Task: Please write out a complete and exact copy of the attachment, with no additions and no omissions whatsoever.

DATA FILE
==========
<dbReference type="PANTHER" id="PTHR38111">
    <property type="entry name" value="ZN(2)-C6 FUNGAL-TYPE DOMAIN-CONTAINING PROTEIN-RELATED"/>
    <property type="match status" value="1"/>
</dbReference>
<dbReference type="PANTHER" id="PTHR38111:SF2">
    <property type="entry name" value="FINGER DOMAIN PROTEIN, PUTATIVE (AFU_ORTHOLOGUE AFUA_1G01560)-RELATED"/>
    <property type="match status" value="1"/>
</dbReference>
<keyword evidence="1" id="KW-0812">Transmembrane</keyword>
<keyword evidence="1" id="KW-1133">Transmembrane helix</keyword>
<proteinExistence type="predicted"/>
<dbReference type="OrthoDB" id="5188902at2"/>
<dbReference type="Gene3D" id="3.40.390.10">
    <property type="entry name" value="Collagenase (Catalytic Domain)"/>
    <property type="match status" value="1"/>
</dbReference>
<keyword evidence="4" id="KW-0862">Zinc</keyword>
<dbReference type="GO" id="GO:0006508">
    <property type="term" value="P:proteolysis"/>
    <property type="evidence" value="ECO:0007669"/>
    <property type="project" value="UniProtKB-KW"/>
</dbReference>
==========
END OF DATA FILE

<dbReference type="PANTHER" id="PTHR38111">
    <property type="entry name" value="ZN(2)-C6 FUNGAL-TYPE DOMAIN-CONTAINING PROTEIN-RELATED"/>
    <property type="match status" value="1"/>
</dbReference>
<dbReference type="PANTHER" id="PTHR38111:SF2">
    <property type="entry name" value="FINGER DOMAIN PROTEIN, PUTATIVE (AFU_ORTHOLOGUE AFUA_1G01560)-RELATED"/>
    <property type="match status" value="1"/>
</dbReference>
<keyword evidence="1" id="KW-0812">Transmembrane</keyword>
<keyword evidence="1" id="KW-1133">Transmembrane helix</keyword>
<proteinExistence type="predicted"/>
<dbReference type="OrthoDB" id="5188902at2"/>
<dbReference type="Gene3D" id="3.40.390.10">
    <property type="entry name" value="Collagenase (Catalytic Domain)"/>
    <property type="match status" value="1"/>
</dbReference>
<keyword evidence="4" id="KW-0862">Zinc</keyword>
<dbReference type="GO" id="GO:0006508">
    <property type="term" value="P:proteolysis"/>
    <property type="evidence" value="ECO:0007669"/>
    <property type="project" value="UniProtKB-KW"/>
</dbReference>